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Laura Cumming interview

Laura Cumming interview

The Baillie Gifford Prize 2016 longlist

Laura Cumming describes how it feels to be part of a ‘writing democracy’ and explains she had been so affected by Velazquez’s masterpiece, Las Meninas, after her father’s death that this inspired her to look for other people’s reactions to his work.

This is part of our series of longlisted author interviews. 

What’s it like to be longlisted? 

I feel so grateful, honoured and elated. Although I’ve been writing for decades, I feel somehow translated into an actual author. There are such illustrious writers on the longlist, and such enthralling subjects - yet in all their diversity, these books are united by the judges’ selection. To be on the longlist is to feel part of a writing democracy.

How did you research for your book? 

Looking at paintings, reading history, walking the streets and museums of London, New York, Madrid - and Reading, where my Victorian bookseller lived; mining libraries and trawling through letters, diaries and memoirs, visiting grand houses in hopes of clues and coming upon them in quite other places. One chapter is set in the library of faces that belongs to the National Portrait Gallery; anyone interested in what other people look like could spend a lifetime there (and to be interested in other people’s faces is surely a test of human solidarity). But there are also those lovely moments on the internet in the small hours when you hit on some staggering connection.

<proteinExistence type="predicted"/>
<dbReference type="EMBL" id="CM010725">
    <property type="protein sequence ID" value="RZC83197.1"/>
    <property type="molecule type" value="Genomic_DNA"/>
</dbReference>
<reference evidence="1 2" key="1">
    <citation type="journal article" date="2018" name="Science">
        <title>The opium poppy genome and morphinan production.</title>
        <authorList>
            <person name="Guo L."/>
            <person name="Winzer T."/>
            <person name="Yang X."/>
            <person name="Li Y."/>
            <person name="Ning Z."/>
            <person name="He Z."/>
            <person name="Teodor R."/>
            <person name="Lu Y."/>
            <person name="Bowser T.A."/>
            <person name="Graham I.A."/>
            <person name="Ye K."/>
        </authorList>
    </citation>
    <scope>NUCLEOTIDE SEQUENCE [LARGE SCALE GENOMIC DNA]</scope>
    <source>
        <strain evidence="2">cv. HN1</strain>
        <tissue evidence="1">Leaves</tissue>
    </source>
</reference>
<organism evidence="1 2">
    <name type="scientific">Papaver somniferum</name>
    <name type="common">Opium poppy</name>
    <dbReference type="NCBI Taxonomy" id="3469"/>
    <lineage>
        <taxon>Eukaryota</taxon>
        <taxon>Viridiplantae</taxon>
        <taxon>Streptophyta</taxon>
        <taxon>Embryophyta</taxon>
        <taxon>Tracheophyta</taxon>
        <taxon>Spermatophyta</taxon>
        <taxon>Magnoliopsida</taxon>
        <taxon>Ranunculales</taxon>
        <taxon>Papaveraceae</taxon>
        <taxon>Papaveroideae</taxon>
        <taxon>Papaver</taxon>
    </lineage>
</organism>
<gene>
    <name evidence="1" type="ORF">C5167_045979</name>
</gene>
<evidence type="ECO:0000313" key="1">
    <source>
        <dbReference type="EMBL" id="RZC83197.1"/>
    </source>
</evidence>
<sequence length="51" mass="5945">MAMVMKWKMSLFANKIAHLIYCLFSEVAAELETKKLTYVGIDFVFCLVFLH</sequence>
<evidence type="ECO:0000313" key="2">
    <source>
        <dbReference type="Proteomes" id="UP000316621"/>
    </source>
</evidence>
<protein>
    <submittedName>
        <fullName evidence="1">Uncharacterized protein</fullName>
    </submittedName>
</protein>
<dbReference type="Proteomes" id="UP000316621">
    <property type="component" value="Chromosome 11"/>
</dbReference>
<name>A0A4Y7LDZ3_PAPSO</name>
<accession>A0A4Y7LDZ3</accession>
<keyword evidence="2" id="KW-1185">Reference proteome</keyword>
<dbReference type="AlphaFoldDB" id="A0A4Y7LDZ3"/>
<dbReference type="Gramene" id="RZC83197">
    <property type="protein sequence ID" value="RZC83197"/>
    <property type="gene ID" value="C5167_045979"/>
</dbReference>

Which non-fiction authors do you admire?  

In no particular order: John Updike, W G Sebald, Arthur Danto, James Boswell, John Berger, Michael Herr, Robert Hughes, Anita Brookner, Montaigne, Hume, Robert Louis Stevenson, I could go on… you’ll notice several have other careers as novelists.

What are you working on next? 

In the same way that this book is about the way that art can change life (my own, and that of John Snare, in the case of Velazquez), so my next book is about the way life affects art. It opens with a momentous scene on a beach in Lincolnshire a century ago involving a child, and follows the fateful consequences for her life and work, and for the lives of everyone around her. It is a story of truth and deception.

How did you stumble on the tale of John Snare which inspired The Vanishing Man? 

Because I had been so affected by Velazquez’s masterpiece, Las Meninas, after my father’s death, I wanted to write a book of praise for the painter. And because art history doesn’t concern itself much with the power of images to affect us, I went looking for other people’s reactions to his work in the literature of daily existence – letters, diaries and so on. And this is how I came across an anonymous pamphlet describing a portrait of the young Charles I by Velázquez shown in London in 1847. At first I thought I had some inkling of this painting, but overnight I began to doubt it and shaking the internet by the lapels found nothing - at least not yet. So I returned to the library next day to see if it was all a fiction. But Snare and his story were real - he turned out to be the author of the pamphlet - and I became entangled.

Laura Cumming

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